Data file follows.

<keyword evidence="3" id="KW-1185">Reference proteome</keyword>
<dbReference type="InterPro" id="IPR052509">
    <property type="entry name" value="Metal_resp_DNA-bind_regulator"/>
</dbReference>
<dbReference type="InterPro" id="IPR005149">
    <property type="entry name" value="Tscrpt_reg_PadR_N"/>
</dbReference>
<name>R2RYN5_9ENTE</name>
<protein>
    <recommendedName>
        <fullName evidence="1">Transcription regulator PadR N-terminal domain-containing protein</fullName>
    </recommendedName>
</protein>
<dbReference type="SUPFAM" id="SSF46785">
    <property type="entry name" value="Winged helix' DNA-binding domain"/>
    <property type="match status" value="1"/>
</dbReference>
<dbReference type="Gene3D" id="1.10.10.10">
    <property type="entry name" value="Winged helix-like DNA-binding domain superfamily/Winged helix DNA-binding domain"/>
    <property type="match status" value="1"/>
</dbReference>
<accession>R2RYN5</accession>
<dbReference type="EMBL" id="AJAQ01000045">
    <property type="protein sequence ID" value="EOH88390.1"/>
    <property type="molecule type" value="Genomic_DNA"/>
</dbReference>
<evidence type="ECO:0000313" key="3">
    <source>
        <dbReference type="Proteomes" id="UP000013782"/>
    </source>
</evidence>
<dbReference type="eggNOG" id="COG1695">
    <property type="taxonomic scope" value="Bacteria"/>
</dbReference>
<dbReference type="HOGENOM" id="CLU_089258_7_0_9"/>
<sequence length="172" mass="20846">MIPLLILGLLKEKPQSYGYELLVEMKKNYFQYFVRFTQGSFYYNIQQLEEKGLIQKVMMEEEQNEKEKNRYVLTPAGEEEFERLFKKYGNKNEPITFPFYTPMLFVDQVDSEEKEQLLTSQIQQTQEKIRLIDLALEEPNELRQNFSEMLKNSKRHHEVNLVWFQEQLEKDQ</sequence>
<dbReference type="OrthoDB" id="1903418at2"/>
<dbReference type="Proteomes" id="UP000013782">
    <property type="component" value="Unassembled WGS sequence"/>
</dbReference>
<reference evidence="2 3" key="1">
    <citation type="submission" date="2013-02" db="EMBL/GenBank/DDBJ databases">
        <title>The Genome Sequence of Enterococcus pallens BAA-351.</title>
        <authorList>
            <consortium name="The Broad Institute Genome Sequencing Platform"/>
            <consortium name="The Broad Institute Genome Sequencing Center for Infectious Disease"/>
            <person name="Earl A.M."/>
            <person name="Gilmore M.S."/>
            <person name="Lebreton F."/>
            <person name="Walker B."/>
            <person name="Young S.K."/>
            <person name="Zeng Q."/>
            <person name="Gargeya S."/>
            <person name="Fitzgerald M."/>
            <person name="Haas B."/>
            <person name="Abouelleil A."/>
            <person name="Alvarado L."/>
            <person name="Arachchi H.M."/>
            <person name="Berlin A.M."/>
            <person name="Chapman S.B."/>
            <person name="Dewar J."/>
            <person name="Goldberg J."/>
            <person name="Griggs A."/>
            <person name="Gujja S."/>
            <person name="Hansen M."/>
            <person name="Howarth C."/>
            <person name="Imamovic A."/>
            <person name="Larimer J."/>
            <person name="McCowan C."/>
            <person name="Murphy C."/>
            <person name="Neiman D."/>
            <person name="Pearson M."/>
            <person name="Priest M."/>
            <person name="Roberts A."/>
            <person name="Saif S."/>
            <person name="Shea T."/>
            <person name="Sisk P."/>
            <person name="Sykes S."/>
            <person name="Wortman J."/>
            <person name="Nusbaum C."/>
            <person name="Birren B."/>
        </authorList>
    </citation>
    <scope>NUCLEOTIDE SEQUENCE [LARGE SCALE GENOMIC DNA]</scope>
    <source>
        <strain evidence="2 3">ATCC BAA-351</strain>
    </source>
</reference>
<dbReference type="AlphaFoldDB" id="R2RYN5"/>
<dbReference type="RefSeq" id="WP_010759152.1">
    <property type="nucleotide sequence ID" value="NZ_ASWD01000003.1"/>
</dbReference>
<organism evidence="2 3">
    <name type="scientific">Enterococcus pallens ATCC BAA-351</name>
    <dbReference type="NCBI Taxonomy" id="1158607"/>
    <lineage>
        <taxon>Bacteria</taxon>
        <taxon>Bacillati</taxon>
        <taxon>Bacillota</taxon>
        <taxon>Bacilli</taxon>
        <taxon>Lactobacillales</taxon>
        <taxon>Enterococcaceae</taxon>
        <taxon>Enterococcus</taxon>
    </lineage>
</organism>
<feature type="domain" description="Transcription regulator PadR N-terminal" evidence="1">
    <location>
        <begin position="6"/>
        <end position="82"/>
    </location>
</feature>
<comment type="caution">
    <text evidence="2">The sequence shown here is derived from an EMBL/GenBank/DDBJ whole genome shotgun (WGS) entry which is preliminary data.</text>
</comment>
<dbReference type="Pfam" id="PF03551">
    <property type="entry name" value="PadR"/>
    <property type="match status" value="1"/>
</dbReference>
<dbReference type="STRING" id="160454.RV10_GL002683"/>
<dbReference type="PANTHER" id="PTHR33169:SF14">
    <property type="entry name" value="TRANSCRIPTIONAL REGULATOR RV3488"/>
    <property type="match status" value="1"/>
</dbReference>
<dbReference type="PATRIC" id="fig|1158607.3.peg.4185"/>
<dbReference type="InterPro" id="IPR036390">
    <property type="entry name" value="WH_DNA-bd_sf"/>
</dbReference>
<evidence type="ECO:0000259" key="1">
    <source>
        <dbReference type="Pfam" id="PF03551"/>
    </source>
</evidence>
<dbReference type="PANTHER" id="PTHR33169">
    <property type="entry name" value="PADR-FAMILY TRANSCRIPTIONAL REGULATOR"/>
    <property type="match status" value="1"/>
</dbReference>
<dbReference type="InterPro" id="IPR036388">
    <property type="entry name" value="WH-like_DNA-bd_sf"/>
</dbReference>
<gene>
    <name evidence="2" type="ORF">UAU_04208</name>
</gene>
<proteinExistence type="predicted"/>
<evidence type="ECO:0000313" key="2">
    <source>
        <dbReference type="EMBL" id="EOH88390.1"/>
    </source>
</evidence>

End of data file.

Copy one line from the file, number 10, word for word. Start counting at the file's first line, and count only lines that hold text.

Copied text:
    <recommendedName>